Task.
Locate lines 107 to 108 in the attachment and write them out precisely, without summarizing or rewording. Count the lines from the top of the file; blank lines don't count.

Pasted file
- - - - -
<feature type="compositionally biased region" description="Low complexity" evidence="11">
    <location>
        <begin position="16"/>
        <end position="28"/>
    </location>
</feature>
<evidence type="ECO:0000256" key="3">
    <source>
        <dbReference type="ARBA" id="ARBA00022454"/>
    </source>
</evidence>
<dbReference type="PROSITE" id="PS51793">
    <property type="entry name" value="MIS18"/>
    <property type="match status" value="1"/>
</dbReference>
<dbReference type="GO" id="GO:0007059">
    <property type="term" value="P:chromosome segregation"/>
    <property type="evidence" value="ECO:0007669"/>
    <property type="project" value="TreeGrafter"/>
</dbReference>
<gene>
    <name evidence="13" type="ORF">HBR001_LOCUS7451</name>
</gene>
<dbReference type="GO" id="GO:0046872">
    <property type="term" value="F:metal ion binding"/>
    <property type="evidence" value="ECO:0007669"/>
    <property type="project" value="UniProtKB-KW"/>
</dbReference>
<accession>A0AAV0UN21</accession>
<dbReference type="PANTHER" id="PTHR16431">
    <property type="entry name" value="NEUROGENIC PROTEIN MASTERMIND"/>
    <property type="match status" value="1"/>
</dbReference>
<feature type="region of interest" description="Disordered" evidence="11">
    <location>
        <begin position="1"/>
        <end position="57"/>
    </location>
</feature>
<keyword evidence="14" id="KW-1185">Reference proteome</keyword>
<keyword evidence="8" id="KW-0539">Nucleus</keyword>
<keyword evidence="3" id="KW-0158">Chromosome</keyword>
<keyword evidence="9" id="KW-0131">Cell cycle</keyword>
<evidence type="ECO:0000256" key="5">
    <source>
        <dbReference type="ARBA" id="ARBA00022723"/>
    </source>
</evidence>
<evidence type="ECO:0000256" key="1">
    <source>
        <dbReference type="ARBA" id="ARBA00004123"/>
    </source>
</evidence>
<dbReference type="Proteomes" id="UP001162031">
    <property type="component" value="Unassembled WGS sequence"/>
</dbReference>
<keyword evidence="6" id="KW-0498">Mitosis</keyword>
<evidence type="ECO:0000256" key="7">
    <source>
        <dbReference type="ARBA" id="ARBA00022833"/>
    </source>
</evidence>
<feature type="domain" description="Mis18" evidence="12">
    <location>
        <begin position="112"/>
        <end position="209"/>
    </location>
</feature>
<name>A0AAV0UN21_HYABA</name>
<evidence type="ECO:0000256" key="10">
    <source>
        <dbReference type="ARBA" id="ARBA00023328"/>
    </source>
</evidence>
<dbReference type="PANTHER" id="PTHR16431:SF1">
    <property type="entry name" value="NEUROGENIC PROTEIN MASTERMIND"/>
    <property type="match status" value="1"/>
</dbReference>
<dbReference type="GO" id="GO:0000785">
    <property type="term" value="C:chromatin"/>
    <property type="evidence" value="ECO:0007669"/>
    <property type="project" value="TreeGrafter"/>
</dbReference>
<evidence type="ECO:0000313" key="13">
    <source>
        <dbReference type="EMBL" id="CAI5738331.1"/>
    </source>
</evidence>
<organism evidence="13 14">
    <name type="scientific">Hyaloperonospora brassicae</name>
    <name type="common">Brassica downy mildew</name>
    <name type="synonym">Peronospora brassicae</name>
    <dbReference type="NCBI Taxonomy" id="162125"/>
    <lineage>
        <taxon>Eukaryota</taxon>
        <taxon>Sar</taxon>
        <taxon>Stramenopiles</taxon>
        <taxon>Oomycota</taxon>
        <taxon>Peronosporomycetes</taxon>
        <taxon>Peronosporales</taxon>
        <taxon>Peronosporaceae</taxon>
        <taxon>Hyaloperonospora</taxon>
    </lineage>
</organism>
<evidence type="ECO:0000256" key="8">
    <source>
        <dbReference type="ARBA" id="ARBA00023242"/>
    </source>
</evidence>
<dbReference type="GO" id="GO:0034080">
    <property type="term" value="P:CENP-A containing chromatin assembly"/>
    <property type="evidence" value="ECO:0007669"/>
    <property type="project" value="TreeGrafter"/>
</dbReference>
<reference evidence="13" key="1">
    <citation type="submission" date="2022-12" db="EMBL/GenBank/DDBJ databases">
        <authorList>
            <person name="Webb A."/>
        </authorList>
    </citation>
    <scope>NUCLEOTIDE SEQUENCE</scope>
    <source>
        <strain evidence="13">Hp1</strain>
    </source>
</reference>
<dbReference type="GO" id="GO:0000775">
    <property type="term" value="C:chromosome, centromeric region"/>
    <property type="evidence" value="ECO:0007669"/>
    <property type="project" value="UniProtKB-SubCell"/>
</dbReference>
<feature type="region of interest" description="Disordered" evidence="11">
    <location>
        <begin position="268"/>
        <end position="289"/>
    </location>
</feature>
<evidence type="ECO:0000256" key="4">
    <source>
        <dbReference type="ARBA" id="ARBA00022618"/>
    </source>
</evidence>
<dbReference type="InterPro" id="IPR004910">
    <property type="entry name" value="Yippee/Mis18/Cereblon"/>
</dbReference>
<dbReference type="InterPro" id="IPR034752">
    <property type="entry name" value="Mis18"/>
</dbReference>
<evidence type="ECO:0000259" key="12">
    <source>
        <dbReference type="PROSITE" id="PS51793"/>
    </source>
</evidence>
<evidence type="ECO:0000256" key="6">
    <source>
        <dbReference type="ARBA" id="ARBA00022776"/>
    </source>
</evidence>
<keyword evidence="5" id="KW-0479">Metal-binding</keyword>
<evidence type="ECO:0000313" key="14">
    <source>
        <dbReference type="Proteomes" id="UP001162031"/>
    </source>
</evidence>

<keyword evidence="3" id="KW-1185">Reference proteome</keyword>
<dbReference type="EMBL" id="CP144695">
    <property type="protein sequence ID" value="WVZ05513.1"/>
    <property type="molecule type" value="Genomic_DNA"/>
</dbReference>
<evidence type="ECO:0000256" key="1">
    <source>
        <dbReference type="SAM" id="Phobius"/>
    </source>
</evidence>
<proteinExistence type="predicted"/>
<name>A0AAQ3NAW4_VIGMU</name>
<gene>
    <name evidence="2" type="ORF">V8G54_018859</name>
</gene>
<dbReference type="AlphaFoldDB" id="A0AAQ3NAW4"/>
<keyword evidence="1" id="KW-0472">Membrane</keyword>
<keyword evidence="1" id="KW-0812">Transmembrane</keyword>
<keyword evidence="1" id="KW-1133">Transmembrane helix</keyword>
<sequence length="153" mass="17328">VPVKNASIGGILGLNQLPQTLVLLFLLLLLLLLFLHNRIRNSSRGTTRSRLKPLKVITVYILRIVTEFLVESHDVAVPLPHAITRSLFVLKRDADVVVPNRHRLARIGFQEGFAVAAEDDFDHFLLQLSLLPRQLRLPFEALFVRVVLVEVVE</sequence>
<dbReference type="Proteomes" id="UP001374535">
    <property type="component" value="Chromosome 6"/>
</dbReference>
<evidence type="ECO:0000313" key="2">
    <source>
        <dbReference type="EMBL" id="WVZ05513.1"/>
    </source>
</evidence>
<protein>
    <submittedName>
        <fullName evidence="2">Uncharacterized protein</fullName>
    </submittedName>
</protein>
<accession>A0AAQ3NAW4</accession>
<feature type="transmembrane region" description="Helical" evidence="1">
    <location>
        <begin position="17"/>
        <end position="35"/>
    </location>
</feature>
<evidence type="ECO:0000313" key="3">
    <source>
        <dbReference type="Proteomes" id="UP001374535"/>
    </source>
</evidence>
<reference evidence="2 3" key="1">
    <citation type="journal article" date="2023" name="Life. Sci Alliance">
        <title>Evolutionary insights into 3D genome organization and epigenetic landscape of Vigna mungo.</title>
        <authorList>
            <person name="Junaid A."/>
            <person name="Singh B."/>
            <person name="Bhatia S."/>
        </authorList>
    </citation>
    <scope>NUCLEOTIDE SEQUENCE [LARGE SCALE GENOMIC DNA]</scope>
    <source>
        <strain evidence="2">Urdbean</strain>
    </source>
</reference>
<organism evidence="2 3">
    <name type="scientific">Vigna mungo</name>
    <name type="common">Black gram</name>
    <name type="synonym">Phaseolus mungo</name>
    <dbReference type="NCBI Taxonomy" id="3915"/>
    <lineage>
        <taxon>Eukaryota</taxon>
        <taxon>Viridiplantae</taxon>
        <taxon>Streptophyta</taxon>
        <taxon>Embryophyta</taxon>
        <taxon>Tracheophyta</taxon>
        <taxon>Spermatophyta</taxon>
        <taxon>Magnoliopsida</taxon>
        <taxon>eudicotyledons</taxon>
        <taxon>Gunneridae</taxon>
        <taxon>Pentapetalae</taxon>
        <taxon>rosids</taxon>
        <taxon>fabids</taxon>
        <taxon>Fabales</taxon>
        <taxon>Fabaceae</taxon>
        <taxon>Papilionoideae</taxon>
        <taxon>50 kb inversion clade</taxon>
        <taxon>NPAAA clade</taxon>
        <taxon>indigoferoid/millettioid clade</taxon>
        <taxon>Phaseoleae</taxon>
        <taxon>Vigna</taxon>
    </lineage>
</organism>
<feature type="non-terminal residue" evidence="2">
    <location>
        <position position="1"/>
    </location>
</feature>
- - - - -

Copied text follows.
        <dbReference type="ARBA" id="ARBA00023242"/>
    </source>